In 1951, I didn’t have money to buy a better shotgun, so I bought this old English double (above) for $15. I’ve shot lots of jackrabbits with it. It’s a beautiful shotgun, with designs all over the barrels and action, and it’s in perfect condition. I would like to know what it’s worth, and what the markings “E. Whistler, 11 Strand, London” and the large number one stand for. Also, what was the name of the manufacturer? I appreciate your attention.
Edward Whistler established a business in 1844 at 11 Strand Street, London, England, as a silversmith, pawnbroker and retailer of firearms. He didn’t make guns, but had them made for him by various gunmakers. Around 1876, his business was reorganized as E. Whistler & Co., under which it continued until 1957, long after Edward Whistler himself had died.
Some of the guns sold under the E. Whistler name were made in Belgium and Birmingham, England, and they were relatively plain, unadorned firearms made to sell for a moderate price. Others, such as the one you have, were of a higher grade. The proof marks on your gun indicate it was proved at the London proof house. It may have been made by the John Wilkes company, a well-respected London gunmaking firm; old records indicate a substantial number of its guns were marketed by the E. Whistler company.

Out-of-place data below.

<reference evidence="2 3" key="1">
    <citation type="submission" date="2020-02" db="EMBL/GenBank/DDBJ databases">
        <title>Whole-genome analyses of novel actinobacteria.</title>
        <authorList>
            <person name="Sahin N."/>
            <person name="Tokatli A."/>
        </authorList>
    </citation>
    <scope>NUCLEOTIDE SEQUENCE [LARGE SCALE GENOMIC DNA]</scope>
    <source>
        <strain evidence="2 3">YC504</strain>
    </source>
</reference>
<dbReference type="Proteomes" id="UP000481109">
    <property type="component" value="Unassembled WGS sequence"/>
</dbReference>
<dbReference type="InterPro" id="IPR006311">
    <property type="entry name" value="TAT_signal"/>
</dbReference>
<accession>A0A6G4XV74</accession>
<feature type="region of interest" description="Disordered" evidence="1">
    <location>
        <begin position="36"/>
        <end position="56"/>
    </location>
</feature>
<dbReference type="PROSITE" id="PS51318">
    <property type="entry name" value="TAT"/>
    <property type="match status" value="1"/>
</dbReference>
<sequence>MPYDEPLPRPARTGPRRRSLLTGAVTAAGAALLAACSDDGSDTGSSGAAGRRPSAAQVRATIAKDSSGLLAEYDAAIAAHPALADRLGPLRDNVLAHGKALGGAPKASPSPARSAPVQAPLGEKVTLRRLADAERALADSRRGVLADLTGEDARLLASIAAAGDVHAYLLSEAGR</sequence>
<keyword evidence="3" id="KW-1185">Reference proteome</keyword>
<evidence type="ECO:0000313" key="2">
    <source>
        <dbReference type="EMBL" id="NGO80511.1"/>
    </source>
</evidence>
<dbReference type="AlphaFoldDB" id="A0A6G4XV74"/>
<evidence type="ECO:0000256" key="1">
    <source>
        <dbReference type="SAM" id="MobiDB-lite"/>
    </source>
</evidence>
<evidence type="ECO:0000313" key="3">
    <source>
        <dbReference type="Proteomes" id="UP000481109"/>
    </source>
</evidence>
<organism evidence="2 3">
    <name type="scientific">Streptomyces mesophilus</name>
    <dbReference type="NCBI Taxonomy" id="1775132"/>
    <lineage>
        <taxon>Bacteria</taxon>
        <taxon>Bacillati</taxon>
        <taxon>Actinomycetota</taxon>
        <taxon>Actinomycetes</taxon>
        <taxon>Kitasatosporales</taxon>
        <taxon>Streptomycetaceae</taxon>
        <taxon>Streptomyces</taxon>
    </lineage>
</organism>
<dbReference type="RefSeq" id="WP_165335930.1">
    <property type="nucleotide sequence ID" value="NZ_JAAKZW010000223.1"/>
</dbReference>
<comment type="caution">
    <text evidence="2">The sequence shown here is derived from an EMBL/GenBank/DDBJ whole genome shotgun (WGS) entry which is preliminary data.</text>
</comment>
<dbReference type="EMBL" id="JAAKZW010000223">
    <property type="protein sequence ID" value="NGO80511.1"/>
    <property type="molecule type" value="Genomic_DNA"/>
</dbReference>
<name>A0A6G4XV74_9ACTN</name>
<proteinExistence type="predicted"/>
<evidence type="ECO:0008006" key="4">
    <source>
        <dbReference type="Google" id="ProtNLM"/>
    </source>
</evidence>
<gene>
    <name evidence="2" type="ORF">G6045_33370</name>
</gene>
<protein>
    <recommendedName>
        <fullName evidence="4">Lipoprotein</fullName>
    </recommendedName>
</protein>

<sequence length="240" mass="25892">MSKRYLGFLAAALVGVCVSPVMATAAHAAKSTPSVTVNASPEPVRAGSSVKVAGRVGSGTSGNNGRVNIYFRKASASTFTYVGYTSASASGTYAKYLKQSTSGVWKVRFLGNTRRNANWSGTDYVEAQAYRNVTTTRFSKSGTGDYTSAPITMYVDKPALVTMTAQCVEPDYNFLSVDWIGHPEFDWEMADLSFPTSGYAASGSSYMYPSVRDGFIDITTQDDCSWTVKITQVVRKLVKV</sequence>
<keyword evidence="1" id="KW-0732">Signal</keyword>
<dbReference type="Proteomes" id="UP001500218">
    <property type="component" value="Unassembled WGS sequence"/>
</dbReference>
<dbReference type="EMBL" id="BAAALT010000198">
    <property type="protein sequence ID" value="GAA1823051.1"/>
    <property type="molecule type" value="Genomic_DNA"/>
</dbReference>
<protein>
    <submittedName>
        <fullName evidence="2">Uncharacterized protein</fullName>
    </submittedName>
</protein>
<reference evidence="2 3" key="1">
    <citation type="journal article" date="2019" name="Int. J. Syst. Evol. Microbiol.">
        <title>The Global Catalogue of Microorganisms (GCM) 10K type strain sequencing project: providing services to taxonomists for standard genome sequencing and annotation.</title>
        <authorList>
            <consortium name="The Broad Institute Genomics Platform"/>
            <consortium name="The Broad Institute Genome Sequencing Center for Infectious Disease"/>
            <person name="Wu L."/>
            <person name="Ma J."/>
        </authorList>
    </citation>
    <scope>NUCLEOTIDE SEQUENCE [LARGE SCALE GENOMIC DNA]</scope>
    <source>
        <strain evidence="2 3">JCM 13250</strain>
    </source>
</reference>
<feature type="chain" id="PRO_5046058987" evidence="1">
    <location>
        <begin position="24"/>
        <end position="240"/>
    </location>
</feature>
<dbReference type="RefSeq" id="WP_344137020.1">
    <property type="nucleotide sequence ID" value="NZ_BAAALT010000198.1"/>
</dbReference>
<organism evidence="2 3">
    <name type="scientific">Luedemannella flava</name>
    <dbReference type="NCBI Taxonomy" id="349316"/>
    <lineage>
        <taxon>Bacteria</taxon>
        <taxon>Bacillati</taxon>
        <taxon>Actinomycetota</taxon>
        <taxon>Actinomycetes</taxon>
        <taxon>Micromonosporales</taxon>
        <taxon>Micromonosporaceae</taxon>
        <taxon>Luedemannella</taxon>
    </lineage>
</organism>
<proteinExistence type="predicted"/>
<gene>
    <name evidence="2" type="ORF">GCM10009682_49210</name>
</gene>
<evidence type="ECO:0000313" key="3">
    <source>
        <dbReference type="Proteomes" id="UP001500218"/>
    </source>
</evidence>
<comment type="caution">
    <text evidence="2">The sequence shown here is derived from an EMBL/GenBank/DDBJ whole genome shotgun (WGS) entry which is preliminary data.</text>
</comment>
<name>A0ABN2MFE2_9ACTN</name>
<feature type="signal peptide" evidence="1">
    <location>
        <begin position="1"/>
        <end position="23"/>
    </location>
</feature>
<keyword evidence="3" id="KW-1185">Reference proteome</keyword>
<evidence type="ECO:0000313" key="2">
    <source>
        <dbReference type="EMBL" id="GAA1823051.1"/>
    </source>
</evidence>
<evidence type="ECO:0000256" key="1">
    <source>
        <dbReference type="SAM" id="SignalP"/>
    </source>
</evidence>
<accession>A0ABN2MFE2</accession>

The large number one on your shotgun suggests it was likely one of a matched pair, as it was routine in the 1800s for gentlemen to order shotguns in pairs. During driven grouse shoots, for example, a gentleman shooter would be accompanied by a loader, who would hand him a second loaded gun after he had emptied the first one. I once took part in a classic red grouse shoot on a Scottish estate, and the Purdey shotgun I borrowed had a large number two inlaid in gold on the tang.
Your shotgun was most likely made around 1870, and it appears to be a quality piece with excellent scroll engraving. Personally, I wouldn’t shoot it due to its age, the Damascus barrels and the potential collector value. Any well-made London double has collector interest, although external hammers and Damascus barrels tend to reduce the value. The homemade forearm on your gun will also reduce the value considerably, unless you have the original on hand.
I can’t help much with a precise value, as I can’t find many sales of similar shotguns. One British website featured a similar gun for the equivalent of about $1,600. At a Canadian firearms auction, I think your model would fetch at least $1,000, but only with the original forearm.